By inviting briefs and testimony about Austin and BCRA, the 5-member “conservative” majority of the Court indicated that it might be looking for a smart lawyer to give them the ammunition with which to shoot down these assaults on the First Amendment.  It should be noted that the FEC appears quite afraid of what may transpire in the Citizens United case: They offered not to challenge the campaign film if the group would drop their lawsuit so that they could protect the regulations and be able to suppress political speech another day.

In prior argument given in March of this year, Deputy Solicitor General Malcolm Stewart argued that the current regulations would make it permissible to ban books or the distribution of information via the Internet.  Justice Samuel Alito, in a moment of understatement, responded “That’s pretty incredible.”  That moment may have been the first nail in the coffin of Austin and section 203 of BCRA.  Which brings us to today’s reopening of the case.

The government’s brief and Citizens United’s brief were both filed on July 24th. Citizens United focused mostly on the Austin decision, which they see as a weak foundation holding up later decisions such as McConnell v. FEC: “When the government of the United States of America claims the authority to ban books because of their political speech, something has gone terribly wrong and it is as sure a sign as any that a return to first principles is in order.”  After arguing that Austin changed the government’s stated reason for wanting to ban corporate political expenditures from preventing corruption to the amorphous concept of “distortion,” Citizens United then reminds the Court of a statement in a 1991 ruling that “[W]hen governing decisions are unworkable or are badly reasoned, this Court has never felt constrained to follow precedent… This is particularly true in constitutional cases.”  

This is likely the biggest hurdle for the Court: Chief Justice John Roberts’ demonstrated tendency to side with precedent.  

The government’s brief, on the other hand, seems a desperate plea to retain the power to muzzle American citizens. They begin by arguing that this case “is an unsuitable vehicle in which to re-examine either” Austin or BCRA.  They move on to arguing that if the Court were to substantially overturn either, it “would make vast sums of corporate money available for overt electioneering.”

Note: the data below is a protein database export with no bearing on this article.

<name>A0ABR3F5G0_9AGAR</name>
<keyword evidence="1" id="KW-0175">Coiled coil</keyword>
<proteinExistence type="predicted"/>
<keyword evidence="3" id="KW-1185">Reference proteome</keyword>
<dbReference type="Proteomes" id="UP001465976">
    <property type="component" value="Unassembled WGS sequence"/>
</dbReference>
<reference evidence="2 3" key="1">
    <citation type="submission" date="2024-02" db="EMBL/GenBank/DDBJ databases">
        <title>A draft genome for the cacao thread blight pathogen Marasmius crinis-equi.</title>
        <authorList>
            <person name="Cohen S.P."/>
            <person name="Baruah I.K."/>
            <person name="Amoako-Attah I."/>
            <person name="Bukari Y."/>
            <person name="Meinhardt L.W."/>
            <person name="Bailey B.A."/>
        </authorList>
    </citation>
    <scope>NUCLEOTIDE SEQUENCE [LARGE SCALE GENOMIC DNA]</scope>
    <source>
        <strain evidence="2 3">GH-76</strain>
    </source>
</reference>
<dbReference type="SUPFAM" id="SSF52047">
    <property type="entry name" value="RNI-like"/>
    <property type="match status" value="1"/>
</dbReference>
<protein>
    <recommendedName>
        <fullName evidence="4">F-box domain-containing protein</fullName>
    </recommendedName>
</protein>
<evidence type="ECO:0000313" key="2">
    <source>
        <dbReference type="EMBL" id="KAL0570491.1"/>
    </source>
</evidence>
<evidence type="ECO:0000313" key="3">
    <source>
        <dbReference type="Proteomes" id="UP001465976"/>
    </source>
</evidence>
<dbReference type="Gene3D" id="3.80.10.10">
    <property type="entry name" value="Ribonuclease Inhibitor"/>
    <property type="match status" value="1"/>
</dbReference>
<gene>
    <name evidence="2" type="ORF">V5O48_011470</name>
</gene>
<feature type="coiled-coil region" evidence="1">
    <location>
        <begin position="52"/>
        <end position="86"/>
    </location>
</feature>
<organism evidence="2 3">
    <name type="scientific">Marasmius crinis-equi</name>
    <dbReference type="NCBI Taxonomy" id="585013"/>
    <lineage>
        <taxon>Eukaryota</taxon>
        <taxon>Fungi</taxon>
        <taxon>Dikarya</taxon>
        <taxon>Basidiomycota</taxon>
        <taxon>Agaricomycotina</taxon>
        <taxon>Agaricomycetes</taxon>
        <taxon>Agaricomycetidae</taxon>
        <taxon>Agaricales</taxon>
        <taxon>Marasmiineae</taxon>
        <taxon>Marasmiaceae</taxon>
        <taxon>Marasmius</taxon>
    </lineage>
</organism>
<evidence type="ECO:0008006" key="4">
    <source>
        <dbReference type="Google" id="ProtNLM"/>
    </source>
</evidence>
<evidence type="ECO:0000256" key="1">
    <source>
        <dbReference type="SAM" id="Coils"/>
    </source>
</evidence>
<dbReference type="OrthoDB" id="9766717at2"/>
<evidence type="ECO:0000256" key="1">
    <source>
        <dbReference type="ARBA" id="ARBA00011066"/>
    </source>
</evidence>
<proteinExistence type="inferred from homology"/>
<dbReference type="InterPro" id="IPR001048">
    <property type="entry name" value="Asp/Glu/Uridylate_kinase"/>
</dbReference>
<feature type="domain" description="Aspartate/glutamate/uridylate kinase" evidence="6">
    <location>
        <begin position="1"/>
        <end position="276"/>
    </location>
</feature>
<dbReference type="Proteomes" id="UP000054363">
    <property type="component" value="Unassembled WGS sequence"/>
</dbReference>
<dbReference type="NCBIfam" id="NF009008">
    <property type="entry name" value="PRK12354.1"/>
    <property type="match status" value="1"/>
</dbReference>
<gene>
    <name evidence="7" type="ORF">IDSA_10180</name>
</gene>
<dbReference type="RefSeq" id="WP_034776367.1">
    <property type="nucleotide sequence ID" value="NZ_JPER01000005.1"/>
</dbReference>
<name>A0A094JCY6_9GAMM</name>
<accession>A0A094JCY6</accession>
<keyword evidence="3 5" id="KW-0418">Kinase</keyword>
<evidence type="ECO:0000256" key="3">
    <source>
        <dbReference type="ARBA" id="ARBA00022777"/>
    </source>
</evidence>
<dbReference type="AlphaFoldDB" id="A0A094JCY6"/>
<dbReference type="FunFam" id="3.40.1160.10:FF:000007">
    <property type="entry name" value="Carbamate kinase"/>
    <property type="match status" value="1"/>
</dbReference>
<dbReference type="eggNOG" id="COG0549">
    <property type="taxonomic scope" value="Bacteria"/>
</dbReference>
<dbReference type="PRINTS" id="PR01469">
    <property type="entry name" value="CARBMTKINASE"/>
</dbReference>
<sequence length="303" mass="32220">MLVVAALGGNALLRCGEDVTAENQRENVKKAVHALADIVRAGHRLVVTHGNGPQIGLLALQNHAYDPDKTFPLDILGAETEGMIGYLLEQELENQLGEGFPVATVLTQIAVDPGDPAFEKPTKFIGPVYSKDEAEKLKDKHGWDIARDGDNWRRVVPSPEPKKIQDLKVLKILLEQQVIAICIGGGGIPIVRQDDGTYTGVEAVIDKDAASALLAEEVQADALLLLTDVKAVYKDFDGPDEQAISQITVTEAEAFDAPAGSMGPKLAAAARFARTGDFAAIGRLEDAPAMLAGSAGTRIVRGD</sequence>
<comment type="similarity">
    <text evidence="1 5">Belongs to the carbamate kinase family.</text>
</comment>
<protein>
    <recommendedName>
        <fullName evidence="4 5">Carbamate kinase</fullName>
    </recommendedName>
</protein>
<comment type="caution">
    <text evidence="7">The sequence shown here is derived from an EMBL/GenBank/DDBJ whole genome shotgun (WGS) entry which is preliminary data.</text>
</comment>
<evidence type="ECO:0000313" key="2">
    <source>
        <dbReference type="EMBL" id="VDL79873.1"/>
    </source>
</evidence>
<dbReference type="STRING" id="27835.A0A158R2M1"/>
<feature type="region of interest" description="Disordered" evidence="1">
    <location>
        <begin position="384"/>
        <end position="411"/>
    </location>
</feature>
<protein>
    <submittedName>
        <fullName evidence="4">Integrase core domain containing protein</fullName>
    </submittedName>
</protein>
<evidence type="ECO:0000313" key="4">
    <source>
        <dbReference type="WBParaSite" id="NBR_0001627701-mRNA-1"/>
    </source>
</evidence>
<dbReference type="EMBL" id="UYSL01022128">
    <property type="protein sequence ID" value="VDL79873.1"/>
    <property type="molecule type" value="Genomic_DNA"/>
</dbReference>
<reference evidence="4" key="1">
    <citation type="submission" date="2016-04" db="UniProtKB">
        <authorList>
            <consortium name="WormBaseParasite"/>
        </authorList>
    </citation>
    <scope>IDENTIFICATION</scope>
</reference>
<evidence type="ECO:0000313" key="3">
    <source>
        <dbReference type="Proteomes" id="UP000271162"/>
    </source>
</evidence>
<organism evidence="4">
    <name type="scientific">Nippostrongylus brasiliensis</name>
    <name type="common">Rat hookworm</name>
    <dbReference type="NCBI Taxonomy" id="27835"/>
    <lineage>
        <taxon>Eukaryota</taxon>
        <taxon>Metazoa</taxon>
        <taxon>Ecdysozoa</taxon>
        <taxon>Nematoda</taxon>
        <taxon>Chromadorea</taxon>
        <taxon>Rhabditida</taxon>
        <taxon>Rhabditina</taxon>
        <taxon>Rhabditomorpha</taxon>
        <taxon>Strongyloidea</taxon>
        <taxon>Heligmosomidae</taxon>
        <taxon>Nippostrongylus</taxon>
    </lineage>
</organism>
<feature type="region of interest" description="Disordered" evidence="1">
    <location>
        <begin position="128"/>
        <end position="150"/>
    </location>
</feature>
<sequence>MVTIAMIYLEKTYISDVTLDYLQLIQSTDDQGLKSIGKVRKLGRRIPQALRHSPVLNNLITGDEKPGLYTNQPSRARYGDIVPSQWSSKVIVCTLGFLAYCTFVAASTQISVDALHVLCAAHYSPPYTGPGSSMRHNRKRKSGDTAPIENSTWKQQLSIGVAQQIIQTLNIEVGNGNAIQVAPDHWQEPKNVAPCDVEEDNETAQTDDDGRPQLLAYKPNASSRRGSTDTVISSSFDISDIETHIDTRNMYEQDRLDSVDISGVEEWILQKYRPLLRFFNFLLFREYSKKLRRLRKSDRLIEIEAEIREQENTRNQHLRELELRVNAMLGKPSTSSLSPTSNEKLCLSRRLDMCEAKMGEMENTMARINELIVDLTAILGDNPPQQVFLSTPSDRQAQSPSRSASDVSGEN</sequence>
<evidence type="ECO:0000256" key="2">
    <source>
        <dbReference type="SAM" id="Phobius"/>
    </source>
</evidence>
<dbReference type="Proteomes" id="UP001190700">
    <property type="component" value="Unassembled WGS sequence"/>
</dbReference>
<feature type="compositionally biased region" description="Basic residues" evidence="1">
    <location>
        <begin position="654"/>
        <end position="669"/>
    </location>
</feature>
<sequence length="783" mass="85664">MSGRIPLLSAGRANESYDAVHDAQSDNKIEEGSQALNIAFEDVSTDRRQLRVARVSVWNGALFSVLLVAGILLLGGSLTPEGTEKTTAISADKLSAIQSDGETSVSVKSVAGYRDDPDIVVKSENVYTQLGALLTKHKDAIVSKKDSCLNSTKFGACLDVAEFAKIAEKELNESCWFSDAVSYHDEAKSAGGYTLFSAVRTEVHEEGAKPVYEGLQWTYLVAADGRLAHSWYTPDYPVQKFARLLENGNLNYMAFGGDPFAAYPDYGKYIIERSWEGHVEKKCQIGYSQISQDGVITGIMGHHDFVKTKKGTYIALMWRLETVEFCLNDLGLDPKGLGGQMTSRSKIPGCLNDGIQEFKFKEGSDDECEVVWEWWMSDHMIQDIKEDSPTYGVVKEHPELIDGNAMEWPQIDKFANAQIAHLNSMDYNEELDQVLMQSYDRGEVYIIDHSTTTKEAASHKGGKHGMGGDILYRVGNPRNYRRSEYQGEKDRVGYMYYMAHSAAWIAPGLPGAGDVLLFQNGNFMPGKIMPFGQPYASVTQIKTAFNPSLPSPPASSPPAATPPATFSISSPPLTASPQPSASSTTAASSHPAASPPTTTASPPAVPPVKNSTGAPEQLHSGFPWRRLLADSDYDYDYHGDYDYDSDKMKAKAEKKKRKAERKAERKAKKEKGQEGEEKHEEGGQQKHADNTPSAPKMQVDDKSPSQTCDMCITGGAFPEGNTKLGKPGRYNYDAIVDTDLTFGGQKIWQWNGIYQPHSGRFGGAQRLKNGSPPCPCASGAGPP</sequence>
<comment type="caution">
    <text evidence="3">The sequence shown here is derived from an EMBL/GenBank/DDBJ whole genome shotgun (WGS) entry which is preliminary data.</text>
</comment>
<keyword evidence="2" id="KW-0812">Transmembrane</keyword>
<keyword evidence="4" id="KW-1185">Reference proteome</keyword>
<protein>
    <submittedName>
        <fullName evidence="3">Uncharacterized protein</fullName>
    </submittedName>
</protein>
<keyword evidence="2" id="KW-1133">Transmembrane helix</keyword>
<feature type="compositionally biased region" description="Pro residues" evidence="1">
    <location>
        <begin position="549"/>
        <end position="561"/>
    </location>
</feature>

Former FEC Chairman Bradley Smith shows the (lack of) evidence of a corrupting effect of corporate electioneering, pointing out that, “In 2002, the last election cycle in which soft money contributions from corporations were allowed in federal races, the largest corporate donor spent only $9.3 million. Fewer than 10 corporations spent as much as $2.5 million…None were banks, investment firms or insurance companies. The overwhelming majority of some $2 billion in political spending came from individuals.”  

The government’s brief takes particular aim at for-profit corporations, looking to carve a narrow loophole for Citizens United to “win” the case due to its non-profit status.

The government also makes a strained argument about the protection of shareholders in public companies, one which Justice Brennan accepted but Justice Scalia rebutted in the Austin decision, with Scalia noting that “the shareholder knows that management may take any action that is ultimately in accord with what the majority…of the shareholders wishes, SO long as that action is designed to make a profit.  That is the deal.”